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Extrasolar planets discovered so far

  1. Nov 20, 2003 #1


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    http://www.ucolick.org/general/pressrelease/99/99-11-29.html [Broken]

    The orbits of the new planets, like those of most of the extrasolar planets discovered so far, tend to be quite eccentric, tracing paths that are oval rather than circular. One of the planets, around a star called HD 222582, has the most wildly eccentric orbit yet known, carrying it from as close as 0.39 astronomical units (AU: the distance from Earth to the Sun) to as far as 2.31 AU from its parent star in the course of its 576-day orbit. “It is beginning to look like neatly stacked, circular orbits such as we see in our own solar system are relatively rare,” Vogt said.
    maybe this is bad news for seti, but how eccentric could
    a planets orbit be and still support inteligent life?
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  2. jcsd
  3. Nov 20, 2003 #2
    One of the planets around the star called HD 222582 (the wildly eccentric one) seems to have an orbit more like that of a short course comet than that of a planet.
  4. Nov 22, 2003 #3


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    Perhaps we could consider this from two perspectives:
    - how does intelligence arise?
    - what about life?

    Taking the second first. If most life on Earth is in the crust and not on the surface, it would seem that carbon-based life could exist on a planet (or satellite) with any orbit which didn't cause the crust to get too hot, say <200oC. The constraints are more on the geophysics and geochemistry of the planet.

    The first question is much more difficult, since we really have no idea what conditions give rise to homo sap., the only intelligent life we know of. It could be that periodic bombardment by asteroids is critical, for example. Limiting the question just to eccentricity of orbits, and assuming critters have to be big to be intelligent, some weak boundary conditions might be:
    - not so eccentric that the planet freezes over entirely (no big critters live in Antartica)
    - that ground surface temperatures remain above 50C for months at a time (we really don't know; big critters don't live in deserts more 'cause it's dry than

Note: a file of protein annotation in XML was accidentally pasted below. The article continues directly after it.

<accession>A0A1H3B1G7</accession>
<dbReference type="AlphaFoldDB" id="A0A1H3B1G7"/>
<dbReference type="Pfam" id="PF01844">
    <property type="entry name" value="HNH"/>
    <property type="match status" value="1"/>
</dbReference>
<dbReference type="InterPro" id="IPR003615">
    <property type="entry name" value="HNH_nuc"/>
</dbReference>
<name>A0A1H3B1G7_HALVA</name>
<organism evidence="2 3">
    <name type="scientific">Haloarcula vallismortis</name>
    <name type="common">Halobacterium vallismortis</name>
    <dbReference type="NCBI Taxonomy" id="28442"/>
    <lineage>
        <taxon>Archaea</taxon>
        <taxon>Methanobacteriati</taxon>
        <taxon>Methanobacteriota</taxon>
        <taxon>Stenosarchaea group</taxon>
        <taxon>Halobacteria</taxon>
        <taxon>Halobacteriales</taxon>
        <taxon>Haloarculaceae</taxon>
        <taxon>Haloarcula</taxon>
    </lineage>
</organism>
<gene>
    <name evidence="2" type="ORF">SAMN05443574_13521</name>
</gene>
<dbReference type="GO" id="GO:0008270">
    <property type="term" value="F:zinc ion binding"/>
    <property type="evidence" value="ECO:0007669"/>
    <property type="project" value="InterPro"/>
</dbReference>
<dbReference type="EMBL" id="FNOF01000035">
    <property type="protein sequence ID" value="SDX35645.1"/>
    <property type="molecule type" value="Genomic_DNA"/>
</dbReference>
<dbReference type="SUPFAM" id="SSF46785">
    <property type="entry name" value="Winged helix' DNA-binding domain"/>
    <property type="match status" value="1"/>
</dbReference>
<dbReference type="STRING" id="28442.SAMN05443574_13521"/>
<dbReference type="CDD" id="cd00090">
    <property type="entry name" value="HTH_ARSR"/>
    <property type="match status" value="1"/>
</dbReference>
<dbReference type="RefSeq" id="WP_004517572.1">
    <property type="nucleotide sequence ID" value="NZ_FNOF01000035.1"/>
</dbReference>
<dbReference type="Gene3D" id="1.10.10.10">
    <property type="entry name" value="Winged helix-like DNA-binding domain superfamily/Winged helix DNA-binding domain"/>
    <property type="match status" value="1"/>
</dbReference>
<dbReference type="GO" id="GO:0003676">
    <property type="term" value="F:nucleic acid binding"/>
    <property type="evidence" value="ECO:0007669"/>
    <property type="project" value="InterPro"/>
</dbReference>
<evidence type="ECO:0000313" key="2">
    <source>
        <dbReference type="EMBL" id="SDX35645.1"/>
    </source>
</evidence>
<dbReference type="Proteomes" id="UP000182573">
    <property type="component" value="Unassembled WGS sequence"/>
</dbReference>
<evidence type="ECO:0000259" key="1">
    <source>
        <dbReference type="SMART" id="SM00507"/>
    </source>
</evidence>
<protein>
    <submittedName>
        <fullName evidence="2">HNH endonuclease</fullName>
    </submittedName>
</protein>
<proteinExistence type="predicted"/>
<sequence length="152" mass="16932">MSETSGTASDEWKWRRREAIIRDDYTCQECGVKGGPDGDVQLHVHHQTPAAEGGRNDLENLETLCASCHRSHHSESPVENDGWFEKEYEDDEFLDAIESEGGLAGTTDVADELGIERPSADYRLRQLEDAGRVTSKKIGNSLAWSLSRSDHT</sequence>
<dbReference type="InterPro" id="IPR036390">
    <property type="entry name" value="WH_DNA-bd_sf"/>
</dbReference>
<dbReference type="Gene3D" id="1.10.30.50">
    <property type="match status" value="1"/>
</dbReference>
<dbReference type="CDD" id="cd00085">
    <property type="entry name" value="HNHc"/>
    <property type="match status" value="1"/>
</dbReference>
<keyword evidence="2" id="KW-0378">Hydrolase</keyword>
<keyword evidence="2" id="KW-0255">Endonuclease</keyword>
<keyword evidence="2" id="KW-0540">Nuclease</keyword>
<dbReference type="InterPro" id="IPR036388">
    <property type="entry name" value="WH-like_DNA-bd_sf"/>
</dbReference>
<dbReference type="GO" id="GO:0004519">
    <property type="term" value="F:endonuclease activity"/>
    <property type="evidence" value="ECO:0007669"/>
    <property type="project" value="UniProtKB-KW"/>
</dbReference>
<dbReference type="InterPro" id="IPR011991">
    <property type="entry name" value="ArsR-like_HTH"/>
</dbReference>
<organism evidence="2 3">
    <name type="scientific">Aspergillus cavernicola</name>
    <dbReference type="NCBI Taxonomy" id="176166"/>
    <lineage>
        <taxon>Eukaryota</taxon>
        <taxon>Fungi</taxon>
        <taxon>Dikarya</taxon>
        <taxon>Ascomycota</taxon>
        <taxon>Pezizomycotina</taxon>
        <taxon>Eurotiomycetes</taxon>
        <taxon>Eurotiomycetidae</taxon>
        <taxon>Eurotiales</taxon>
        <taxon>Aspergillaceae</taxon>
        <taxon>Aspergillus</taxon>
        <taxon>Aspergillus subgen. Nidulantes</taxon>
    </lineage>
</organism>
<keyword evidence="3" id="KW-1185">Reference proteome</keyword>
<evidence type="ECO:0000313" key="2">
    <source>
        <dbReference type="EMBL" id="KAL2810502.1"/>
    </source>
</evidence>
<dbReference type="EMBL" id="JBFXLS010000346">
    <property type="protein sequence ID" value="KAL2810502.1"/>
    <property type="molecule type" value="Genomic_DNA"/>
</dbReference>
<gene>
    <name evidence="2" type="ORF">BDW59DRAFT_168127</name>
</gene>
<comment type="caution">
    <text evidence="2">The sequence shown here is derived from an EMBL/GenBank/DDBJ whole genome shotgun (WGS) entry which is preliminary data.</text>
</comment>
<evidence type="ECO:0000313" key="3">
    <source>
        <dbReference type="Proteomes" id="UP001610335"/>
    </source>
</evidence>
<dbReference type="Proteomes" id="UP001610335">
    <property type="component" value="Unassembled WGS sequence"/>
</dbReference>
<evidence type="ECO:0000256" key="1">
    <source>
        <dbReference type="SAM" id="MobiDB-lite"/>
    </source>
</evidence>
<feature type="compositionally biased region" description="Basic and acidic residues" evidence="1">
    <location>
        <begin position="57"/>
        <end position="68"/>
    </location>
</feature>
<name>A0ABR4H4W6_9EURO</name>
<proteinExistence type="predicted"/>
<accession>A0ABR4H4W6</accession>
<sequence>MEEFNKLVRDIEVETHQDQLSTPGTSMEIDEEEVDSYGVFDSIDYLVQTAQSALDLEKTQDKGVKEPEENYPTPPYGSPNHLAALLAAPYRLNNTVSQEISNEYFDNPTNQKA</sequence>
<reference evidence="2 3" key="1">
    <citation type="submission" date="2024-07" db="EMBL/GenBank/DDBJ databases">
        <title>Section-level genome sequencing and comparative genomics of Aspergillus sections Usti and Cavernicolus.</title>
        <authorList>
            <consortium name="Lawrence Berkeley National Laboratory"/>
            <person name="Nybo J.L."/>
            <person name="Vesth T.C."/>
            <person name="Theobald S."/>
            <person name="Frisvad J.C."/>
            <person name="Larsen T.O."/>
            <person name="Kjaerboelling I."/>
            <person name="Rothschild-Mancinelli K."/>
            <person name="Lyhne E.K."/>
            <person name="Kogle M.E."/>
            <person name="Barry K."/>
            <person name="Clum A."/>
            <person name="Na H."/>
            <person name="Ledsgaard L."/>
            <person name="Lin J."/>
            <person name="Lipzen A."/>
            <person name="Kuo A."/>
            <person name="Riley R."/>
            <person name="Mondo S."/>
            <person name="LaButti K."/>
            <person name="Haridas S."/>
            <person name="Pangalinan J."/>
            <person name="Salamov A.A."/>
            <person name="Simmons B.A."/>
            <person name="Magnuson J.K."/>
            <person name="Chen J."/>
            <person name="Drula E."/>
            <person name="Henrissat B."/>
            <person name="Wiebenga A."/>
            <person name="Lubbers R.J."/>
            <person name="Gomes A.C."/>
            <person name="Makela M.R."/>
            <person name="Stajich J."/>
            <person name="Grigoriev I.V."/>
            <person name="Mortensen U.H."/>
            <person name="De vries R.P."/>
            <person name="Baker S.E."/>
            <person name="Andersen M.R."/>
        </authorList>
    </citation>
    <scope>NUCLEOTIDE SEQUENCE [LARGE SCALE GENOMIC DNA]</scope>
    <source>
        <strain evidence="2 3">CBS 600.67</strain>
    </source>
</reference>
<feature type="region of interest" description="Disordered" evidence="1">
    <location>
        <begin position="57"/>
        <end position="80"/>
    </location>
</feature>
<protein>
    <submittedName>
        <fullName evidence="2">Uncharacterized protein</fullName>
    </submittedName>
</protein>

'cause it's hot)
    - the oceans don't boil
  5. Nov 23, 2003 #4
    Near circular orbits are more likely to form from a collapsing cloud of stella debris than very elliptical ones. The Solar mass at the centre will determine the orbital periods of the cloud particles orbiting it. Local gravitiational effects will then take over as larger and larger masses form. As these orbit, they will 'hoover' up the particles left over, forming planets in roughly circular orbits. (NB This is a VERY simplistic explanation!)

    For the kind of exo-planets we are discovering elsewhere, only the very large ones are detectable. These tend to have formed as 'failed' binary star systems. ie the large 'non-star' is what we discover as a planet, orbiting the sister star. These two will orbit around a common centre of mass, looking to us like a planet with a very elliptical orbit, orbiting a star.
  6. Nov 23, 2003 #5


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    First, that page is pretty out of date at 4 years old. Second, 28 is not a very large sample to reach such a conclusion from. Third, detection methods aren't good enough yet to detect anything but large planets orbiting (or just passing) close to their stars.
  7. Nov 24, 2003 #6


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    In my first post I didn't consider waterworlds, planets which are composed largely of 'volatiles' rather than rocks. The Galilean satellites of Jupiter (other than Io) are good examples of such bodies.

    Such a planet would be able to retain a sizable ocean under a wide range of possible orbits, including many eccentric ones. Seems to me it would just need to be big enough to retain a decent atmosphere when near its parent star, and have had sufficient radioactives in the rocky core (U, Th, etc) to keep the deep ocean liquid over a few billion years.

    Whether intelligent life could arise on such a planet is an entirely different question!

    FYI, this is a good, up-to-date compilation of all findings (including some questionable ones), along with a summary of the methods currently used to find extrasolar planets:
    http://www.obspm.fr/encycl/encycl.html [Broken]
    Last edited by a moderator: May 1, 2017
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